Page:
Your Chance of Full Recovery From Long-Covid is Only About 50-50 Within 3 Months


The chances of long-Covid recovery also become slimmer with female sex, obesity, older age, and more severe Covid-19.

When SARS-CoV-1 emerged 20 years ago in China, no one anticipated the disease could cause long-SARS. When SARS-CoV-2 — the causative agent of Covid-19 — appeared 3 years ago, barely anyone anticipated it could cause long-Covid. Same coronavirus family, the same oversight.

Back then, about 40% of SARS survivors were found to have persistent fatigue two years later, of which 27% met the criteria for chronic fatigue syndrome. About 13% of SARS survivors still had impaired lung function 15 years later.

Now, how long might long-Covid last?

Due to an overabundance of long-Covid studies in the literature, I will only select and discuss studies of sufficient quality, such as having adequate sample sizes and follow-up time and, crucially, little sampling bias. Briefly, I keyed in (long-covid OR post-covid-19 syndrome) AND recover* into PubMed and derived and screened 438 papers as of 2 April 2022.

I also won’t be discussing the prevalence of long-Covid here as I already did elsewhere: “Current Long-COVID Statistics Are Missing the Background Prevalence” and “Your Lifetime Risk of Severe Long-Covid Is Likely <5%.”

1. Data from the U.S.

Using the TriNetX research network containing data from 59 healthcare organizations, mainly from the U.S., Taquet et al. analyzed data of those who had Covid-19 (273,618 patients; mean age of 46 years; 57% women).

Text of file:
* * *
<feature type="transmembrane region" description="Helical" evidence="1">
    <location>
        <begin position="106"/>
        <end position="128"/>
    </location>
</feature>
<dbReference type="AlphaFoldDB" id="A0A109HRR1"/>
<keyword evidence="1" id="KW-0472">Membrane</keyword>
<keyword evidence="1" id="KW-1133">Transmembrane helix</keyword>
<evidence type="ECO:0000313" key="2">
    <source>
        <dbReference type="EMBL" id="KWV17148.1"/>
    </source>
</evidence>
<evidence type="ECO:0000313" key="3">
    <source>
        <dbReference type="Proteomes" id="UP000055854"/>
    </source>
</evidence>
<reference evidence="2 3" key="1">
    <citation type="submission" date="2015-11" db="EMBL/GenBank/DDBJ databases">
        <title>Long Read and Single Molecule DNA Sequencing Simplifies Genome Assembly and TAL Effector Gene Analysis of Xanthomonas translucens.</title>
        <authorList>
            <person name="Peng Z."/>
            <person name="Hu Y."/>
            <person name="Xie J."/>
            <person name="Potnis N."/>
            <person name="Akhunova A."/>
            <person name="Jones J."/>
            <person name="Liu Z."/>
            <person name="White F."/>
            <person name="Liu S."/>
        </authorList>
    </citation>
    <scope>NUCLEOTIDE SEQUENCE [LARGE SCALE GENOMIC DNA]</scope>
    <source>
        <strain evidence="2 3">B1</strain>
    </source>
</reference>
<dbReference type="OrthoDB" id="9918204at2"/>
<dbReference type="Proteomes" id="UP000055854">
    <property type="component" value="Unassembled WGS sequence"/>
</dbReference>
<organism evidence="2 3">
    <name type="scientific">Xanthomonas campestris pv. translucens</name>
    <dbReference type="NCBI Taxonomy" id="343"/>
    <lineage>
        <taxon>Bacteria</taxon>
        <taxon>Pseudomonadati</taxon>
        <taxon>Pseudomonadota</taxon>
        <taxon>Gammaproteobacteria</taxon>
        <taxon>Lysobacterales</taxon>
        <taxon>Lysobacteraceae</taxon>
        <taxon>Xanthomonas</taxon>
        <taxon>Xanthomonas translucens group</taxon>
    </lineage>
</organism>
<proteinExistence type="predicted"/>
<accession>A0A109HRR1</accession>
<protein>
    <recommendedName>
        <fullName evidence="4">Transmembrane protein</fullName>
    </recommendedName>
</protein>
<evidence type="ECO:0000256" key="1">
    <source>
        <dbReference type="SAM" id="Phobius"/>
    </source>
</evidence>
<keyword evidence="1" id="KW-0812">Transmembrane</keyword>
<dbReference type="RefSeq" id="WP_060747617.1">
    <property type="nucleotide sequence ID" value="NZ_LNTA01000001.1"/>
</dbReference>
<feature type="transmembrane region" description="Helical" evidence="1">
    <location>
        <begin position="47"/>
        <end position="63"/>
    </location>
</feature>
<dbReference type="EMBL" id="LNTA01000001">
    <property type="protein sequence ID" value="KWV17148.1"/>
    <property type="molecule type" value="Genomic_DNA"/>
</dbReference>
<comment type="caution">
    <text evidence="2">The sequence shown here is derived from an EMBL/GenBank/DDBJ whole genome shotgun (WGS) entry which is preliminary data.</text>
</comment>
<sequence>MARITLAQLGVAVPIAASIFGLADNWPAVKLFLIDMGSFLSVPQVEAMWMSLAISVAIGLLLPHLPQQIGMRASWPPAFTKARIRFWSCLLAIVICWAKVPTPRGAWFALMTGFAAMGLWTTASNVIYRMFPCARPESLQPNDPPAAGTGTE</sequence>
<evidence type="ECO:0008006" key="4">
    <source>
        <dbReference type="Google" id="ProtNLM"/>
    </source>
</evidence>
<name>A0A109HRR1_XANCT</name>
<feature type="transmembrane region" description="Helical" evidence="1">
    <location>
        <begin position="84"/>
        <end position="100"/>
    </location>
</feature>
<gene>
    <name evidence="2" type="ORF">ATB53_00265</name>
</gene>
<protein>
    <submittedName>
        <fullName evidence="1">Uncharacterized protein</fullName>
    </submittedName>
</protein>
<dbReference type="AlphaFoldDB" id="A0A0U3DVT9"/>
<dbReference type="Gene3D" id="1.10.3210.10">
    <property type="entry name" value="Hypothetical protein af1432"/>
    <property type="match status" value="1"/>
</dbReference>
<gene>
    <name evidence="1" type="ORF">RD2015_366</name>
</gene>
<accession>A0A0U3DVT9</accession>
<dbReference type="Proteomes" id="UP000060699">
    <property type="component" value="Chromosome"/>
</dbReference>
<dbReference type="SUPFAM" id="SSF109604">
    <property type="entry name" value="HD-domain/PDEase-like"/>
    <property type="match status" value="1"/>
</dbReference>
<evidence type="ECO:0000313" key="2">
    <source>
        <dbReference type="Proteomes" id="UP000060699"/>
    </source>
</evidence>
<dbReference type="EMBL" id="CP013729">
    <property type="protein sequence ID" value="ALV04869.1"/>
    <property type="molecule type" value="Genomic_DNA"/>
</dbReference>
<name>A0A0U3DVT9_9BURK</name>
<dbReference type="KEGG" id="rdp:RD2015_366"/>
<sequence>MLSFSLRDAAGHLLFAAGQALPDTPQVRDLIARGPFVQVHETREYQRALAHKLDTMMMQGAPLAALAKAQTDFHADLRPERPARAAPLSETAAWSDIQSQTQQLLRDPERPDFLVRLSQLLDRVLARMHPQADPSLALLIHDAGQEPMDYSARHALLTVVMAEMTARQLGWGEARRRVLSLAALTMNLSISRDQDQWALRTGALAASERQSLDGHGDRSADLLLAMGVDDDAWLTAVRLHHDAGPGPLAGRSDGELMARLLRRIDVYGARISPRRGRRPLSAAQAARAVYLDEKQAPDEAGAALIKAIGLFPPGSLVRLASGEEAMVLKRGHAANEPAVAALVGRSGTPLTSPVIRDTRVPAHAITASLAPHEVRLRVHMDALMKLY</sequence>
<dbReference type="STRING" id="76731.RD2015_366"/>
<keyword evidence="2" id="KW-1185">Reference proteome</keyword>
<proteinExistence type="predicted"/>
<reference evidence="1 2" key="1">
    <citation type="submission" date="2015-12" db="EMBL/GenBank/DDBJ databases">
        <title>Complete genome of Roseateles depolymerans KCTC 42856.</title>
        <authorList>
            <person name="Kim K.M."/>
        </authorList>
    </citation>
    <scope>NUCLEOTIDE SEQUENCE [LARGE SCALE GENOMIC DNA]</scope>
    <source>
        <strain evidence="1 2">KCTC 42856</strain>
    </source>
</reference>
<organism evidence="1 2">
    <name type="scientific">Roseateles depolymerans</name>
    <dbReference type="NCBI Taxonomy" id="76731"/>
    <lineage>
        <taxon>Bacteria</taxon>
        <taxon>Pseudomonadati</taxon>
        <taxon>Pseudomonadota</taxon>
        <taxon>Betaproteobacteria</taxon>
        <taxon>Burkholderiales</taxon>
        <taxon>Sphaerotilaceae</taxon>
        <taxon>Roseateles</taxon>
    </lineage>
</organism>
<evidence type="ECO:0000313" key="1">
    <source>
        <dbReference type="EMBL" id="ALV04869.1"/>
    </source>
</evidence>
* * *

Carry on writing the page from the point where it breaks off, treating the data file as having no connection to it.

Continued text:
They did find that Covid-19 patients were 1.6-times more likely to develop at least one persistent symptom than influenza patients, but I’ll not emphasize so much on prevalence here.

Focusing on symptom trajectory, there was a downward trend in long-Covid prevalence from the first 90 days to the next 90 days (90–180 days):

  • Anxiety or depression: from 22.8% to 15.5% (32% decrease).
  • Abnormal breathing: from 18.7% to 7.9% (58% decrease).
  • Abdominal symptoms: from 15.6% to 8.3% (47% decrease).
  • Fatigue or malaise: from 12.8% to 5.9% (54% decrease).
  • Chest or throat pain: from 12.6% to 5.7% (55% decrease).
  • Other pain symptoms: from 11.6% to 7.2% (38% decrease).
  • Headache: from 8.7% to 4.6% (47.1% decrease).
  • Cognitive symptoms: from 7.9% to 4% (49% decrease).
  • Muscle pain: from 3.2% to 1.5% (53% decrease).

So, if you have got long-Covid symptoms soon after getting Covid-19, you have about a 50% chance of recovering within the first 3 months.

2. Data from the U.K.

The U.K. Office of National Statistics (ONS) has tracked over 20,000 Covid-19 survivors as of April 2021 and come up with the nice figure below, where the chances of recovery stand at 33-43% within the first 3 months.

Specifically, about 21% had symptoms at 5-week post-Covid, which dropped to 14% at 12-week and 12% at 16–18-week. That’s a 33% and 43% decrease from 5-week to 12-week and 16–18-week, respectively.